Proper zoning for the type subdividing you have in mind is critical! Eighty percent of the counties in the US having zoning of some kind. Some people look at this as an advantage as it controls the amount and quality of the growth in an area, while others look at it as an infringement of their rights as owners. The counties have zones which are created by the planning or zoning commission and some of the basic zones are; residential, commercial, industrial, and agricultural, with each one having several categories of restrictions. There can be restrictions on the minimum number of acres per parcel that you can subdivide your property into, limits on the number, size, or purpose of buildings, number of homes and population density per acre, etc.
New zoning is not normally that much different from the type activities or zoning already in the place for a neighborhood. But there are stories of people who have owned their property for many years and suddenly are restricted as to hat they can do with it! And without compensation! Zoning laws for particular areas cause some problems but their absence can also. You may have a beautiful tract of land and unexpectedly have a paper mill built near you, or have mobile homes or very small houses appear nearby, or a stock car track! Who knows? Personally I prefer zoning restrictions as long as they aren't greatly restrictive. If you are involved in real estate, it is beneficial to stay informed of the present zoning laws and proposed changes, as well as other county activities, such as planning for new roads or industrial parks, etc.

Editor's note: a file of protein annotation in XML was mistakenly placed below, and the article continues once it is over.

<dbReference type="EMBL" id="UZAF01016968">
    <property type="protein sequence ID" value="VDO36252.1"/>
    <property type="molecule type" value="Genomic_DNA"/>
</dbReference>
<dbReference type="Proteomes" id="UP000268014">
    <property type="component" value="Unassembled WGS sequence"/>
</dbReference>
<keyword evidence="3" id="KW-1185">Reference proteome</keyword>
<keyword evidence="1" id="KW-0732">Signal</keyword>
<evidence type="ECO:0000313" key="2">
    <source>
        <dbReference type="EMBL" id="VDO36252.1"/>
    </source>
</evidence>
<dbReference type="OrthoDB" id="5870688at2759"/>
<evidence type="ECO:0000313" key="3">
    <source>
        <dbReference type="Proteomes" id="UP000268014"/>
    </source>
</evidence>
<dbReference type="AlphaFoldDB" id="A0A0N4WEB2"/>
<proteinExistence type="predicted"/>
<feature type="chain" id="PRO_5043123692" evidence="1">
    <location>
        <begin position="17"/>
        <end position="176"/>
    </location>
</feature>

Once zoning laws are in effect, the county building and health departments ensure they are abided by as they won't issue building or sewage permits until they have analyzed your proposed building or subdivision plans. Should you locate a parcel of land that you like but it has the wrong zoning for your plans, there is a possibility that you might get a particular zoning changed. Once I was successful in getting the zoning changed from residential to commercial on a large building lot my wife and I had acquired, which allowed us to sell it to a doctor for a new office. But it was a great deal of trouble and was certainly time consuming. After I submitted the request to the planning commission, we had to get signatures from property owners in the neighborhood stating that they didn't object to the zoning change, and present them to the commission. Once they received the signatures it still took forever as it had to be advertised and presented at a council meeting. But if finally worked. If a Realtor tells you that the zoning can be changed or a variance received on a particular property, I would be cautious as it is difficult, and sometimes impossible.